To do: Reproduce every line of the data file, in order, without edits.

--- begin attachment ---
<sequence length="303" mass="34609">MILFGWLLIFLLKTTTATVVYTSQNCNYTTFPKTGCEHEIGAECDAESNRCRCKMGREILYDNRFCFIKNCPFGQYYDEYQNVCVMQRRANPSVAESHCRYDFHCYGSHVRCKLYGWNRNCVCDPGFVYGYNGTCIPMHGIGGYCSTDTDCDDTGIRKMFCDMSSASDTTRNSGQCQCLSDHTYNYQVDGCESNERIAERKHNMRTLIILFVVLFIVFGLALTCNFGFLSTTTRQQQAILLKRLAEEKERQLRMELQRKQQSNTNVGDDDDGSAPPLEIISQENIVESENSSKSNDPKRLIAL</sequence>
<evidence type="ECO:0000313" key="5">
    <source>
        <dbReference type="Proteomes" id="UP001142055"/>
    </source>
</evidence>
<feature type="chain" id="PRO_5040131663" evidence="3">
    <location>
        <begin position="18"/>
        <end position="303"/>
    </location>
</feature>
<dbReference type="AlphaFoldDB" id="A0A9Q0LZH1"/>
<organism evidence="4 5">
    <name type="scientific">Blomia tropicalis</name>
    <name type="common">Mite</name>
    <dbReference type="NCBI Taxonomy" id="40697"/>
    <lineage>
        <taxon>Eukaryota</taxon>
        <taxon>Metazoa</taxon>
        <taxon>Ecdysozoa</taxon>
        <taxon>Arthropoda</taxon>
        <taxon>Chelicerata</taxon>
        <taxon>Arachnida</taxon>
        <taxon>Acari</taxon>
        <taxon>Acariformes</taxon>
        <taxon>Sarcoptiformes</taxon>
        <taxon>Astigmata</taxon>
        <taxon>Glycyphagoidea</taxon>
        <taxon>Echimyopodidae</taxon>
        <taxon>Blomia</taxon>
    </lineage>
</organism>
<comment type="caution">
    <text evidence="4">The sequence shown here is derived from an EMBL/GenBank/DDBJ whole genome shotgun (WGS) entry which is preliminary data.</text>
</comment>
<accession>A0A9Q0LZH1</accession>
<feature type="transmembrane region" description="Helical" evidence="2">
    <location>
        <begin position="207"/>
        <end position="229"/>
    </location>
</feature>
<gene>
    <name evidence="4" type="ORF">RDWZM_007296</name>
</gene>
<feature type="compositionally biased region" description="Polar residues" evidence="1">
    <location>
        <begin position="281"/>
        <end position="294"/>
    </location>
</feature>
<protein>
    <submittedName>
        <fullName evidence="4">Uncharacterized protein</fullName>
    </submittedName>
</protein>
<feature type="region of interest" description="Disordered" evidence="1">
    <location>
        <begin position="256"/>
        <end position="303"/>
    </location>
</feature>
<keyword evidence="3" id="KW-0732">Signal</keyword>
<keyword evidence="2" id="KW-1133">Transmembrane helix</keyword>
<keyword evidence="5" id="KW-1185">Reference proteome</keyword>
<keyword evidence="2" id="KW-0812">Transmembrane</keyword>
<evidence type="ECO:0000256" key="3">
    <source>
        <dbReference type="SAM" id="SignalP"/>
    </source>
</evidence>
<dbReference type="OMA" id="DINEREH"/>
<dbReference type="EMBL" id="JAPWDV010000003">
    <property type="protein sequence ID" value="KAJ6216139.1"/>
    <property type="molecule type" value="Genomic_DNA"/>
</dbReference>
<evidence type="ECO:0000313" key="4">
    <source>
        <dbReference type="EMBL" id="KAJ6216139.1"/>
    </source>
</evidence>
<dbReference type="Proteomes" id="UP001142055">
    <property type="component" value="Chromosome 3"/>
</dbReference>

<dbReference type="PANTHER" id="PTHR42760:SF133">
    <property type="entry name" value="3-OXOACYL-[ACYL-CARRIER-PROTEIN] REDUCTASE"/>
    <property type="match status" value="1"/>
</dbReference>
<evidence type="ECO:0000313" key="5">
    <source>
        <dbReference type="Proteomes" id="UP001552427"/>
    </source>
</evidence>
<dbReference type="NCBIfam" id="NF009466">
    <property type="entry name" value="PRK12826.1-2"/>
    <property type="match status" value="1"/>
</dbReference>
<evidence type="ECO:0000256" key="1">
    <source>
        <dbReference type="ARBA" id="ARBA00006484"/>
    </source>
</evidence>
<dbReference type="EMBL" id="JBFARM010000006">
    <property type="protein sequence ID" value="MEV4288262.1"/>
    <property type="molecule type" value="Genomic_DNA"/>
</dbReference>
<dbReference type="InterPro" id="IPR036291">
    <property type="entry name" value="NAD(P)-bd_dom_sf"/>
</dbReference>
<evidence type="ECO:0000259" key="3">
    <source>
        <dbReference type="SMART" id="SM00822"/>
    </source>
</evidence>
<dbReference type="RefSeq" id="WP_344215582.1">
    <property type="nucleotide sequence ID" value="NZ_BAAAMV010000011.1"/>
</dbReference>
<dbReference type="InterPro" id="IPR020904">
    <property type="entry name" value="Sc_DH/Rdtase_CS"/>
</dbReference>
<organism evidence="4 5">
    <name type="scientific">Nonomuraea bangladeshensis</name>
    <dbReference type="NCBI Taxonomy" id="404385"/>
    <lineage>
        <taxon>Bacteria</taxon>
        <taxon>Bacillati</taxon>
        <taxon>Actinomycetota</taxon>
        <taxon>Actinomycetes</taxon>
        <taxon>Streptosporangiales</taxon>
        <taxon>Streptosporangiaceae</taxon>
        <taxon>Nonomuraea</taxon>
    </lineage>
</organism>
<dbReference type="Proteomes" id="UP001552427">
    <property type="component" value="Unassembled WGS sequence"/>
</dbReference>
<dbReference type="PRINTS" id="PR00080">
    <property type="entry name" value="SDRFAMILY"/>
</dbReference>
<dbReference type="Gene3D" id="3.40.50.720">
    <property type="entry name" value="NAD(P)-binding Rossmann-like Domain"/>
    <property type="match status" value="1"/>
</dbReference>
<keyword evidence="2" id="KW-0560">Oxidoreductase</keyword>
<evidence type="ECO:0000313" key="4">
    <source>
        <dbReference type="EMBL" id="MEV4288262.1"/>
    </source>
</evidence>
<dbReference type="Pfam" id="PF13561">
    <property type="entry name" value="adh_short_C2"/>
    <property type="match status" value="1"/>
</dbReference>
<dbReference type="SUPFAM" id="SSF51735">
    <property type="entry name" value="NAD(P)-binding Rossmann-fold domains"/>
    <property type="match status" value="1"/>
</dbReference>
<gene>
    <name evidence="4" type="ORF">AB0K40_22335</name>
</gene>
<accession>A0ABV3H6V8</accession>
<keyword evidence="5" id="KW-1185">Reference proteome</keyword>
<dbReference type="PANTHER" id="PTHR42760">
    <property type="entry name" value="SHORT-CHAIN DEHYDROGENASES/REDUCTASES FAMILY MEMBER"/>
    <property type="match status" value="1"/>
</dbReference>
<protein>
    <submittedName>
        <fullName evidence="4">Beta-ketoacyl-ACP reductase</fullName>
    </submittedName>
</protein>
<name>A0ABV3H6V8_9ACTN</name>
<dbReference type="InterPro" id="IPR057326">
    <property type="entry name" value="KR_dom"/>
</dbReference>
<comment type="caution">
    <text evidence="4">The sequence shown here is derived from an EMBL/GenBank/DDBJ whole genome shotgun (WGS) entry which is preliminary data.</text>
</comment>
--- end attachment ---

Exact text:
<sequence length="303" mass="34609">MILFGWLLIFLLKTTTATVVYTSQNCNYTTFPKTGCEHEIGAECDAESNRCRCKMGREILYDNRFCFIKNCPFGQYYDEYQNVCVMQRRANPSVAESHCRYDFHCYGSHVRCKLYGWNRNCVCDPGFVYGYNGTCIPMHGIGGYCSTDTDCDDTGIRKMFCDMSSASDTTRNSGQCQCLSDHTYNYQVDGCESNERIAERKHNMRTLIILFVVLFIVFGLALTCNFGFLSTTTRQQQAILLKRLAEEKERQLRMELQRKQQSNTNVGDDDDGSAPPLEIISQENIVESENSSKSNDPKRLIAL</sequence>
<evidence type="ECO:0000313" key="5">
    <source>
        <dbReference type="Proteomes" id="UP001142055"/>
    </source>
</evidence>
<feature type="chain" id="PRO_5040131663" evidence="3">
    <location>
        <begin position="18"/>
        <end position="303"/>
    </location>
</feature>
<dbReference type="AlphaFoldDB" id="A0A9Q0LZH1"/>
<organism evidence="4 5">
    <name type="scientific">Blomia tropicalis</name>
    <name type="common">Mite</name>
    <dbReference type="NCBI Taxonomy" id="40697"/>
    <lineage>
        <taxon>Eukaryota</taxon>
        <taxon>Metazoa</taxon>
        <taxon>Ecdysozoa</taxon>
        <taxon>Arthropoda</taxon>
        <taxon>Chelicerata</taxon>
        <taxon>Arachnida</taxon>
        <taxon>Acari</taxon>
        <taxon>Acariformes</taxon>
        <taxon>Sarcoptiformes</taxon>
        <taxon>Astigmata</taxon>
        <taxon>Glycyphagoidea</taxon>
        <taxon>Echimyopodidae</taxon>
        <taxon>Blomia</taxon>
    </lineage>
</organism>
<comment type="caution">
    <text evidence="4">The sequence shown here is derived from an EMBL/GenBank/DDBJ whole genome shotgun (WGS) entry which is preliminary data.</text>
</comment>
<accession>A0A9Q0LZH1</accession>
<feature type="transmembrane region" description="Helical" evidence="2">
    <location>
        <begin position="207"/>
        <end position="229"/>
    </location>
</feature>
<gene>
    <name evidence="4" type="ORF">RDWZM_007296</name>
</gene>
<feature type="compositionally biased region" description="Polar residues" evidence="1">
    <location>
        <begin position="281"/>
        <end position="294"/>
    </location>
</feature>
<protein>
    <submittedName>
        <fullName evidence="4">Uncharacterized protein</fullName>
    </submittedName>
</protein>
<feature type="region of interest" description="Disordered" evidence="1">
    <location>
        <begin position="256"/>
        <end position="303"/>
    </location>
</feature>
<keyword evidence="3" id="KW-0732">Signal</keyword>
<keyword evidence="2" id="KW-1133">Transmembrane helix</keyword>
<keyword evidence="5" id="KW-1185">Reference proteome</keyword>
<keyword evidence="2" id="KW-0812">Transmembrane</keyword>
<evidence type="ECO:0000256" key="3">
    <source>
        <dbReference type="SAM" id="SignalP"/>
    </source>
</evidence>
<dbReference type="OMA" id="DINEREH"/>
<dbReference type="EMBL" id="JAPWDV010000003">
    <property type="protein sequence ID" value="KAJ6216139.1"/>
    <property type="molecule type" value="Genomic_DNA"/>
</dbReference>
<evidence type="ECO:0000313" key="4">
    <source>
        <dbReference type="EMBL" id="KAJ6216139.1"/>
    </source>
</evidence>
<dbReference type="Proteomes" id="UP001142055">
    <property type="component" value="Chromosome 3"/>
</dbReference>

<dbReference type="PANTHER" id="PTHR42760:SF133">
    <property type="entry name" value="3-OXOACYL-[ACYL-CARRIER-PROTEIN] REDUCTASE"/>
    <property type="match status" value="1"/>
</dbReference>
<evidence type="ECO:0000313" key="5">
    <source>
        <dbReference type="Proteomes" id="UP001552427"/>
    </source>
</evidence>
<dbReference type="NCBIfam" id="NF009466">
    <property type="entry name" value="PRK12826.1-2"/>
    <property type="match status" value="1"/>
</dbReference>
<evidence type="ECO:0000256" key="1">
    <source>
        <dbReference type="ARBA" id="ARBA00006484"/>
    </source>
</evidence>
<dbReference type="EMBL" id="JBFARM010000006">
    <property type="protein sequence ID" value="MEV4288262.1"/>
    <property type="molecule type" value="Genomic_DNA"/>
</dbReference>
<dbReference type="InterPro" id="IPR036291">
    <property type="entry name" value="NAD(P)-bd_dom_sf"/>
</dbReference>
<evidence type="ECO:0000259" key="3">
    <source>
        <dbReference type="SMART" id="SM00822"/>
    </source>
</evidence>
<dbReference type="RefSeq" id="WP_344215582.1">
    <property type="nucleotide sequence ID" value="NZ_BAAAMV010000011.1"/>
</dbReference>
<dbReference type="InterPro" id="IPR020904">
    <property type="entry name" value="Sc_DH/Rdtase_CS"/>
</dbReference>
<organism evidence="4 5">
    <name type="scientific">Nonomuraea bangladeshensis</name>
    <dbReference type="NCBI Taxonomy" id="404385"/>
    <lineage>
        <taxon>Bacteria</taxon>
        <taxon>Bacillati</taxon>
        <taxon>Actinomycetota</taxon>
        <taxon>Actinomycetes</taxon>
        <taxon>Streptosporangiales</taxon>
        <taxon>Streptosporangiaceae</taxon>
        <taxon>Nonomuraea</taxon>
    </lineage>
</organism>
<dbReference type="Proteomes" id="UP001552427">
    <property type="component" value="Unassembled WGS sequence"/>
</dbReference>
<dbReference type="PRINTS" id="PR00080">
    <property type="entry name" value="SDRFAMILY"/>
</dbReference>
<dbReference type="Gene3D" id="3.40.50.720">
    <property type="entry name" value="NAD(P)-binding Rossmann-like Domain"/>
    <property type="match status" value="1"/>
</dbReference>
<keyword evidence="2" id="KW-0560">Oxidoreductase</keyword>
<evidence type="ECO:0000313" key="4">
    <source>
        <dbReference type="EMBL" id="MEV4288262.1"/>
    </source>
</evidence>
<dbReference type="Pfam" id="PF13561">
    <property type="entry name" value="adh_short_C2"/>
    <property type="match status" value="1"/>
</dbReference>
<dbReference type="SUPFAM" id="SSF51735">
    <property type="entry name" value="NAD(P)-binding Rossmann-fold domains"/>
    <property type="match status" value="1"/>
</dbReference>
<gene>
    <name evidence="4" type="ORF">AB0K40_22335</name>
</gene>
<accession>A0ABV3H6V8</accession>
<keyword evidence="5" id="KW-1185">Reference proteome</keyword>
<dbReference type="PANTHER" id="PTHR42760">
    <property type="entry name" value="SHORT-CHAIN DEHYDROGENASES/REDUCTASES FAMILY MEMBER"/>
    <property type="match status" value="1"/>
</dbReference>
<protein>
    <submittedName>
        <fullName evidence="4">Beta-ketoacyl-ACP reductase</fullName>
    </submittedName>
</protein>
<name>A0ABV3H6V8_9ACTN</name>
<dbReference type="InterPro" id="IPR057326">
    <property type="entry name" value="KR_dom"/>
</dbReference>
<comment type="caution">
    <text evidence="4">The sequence shown here is derived from an EMBL/GenBank/DDBJ whole genome shotgun (WGS) entry which is preliminary data.</text>
</comment>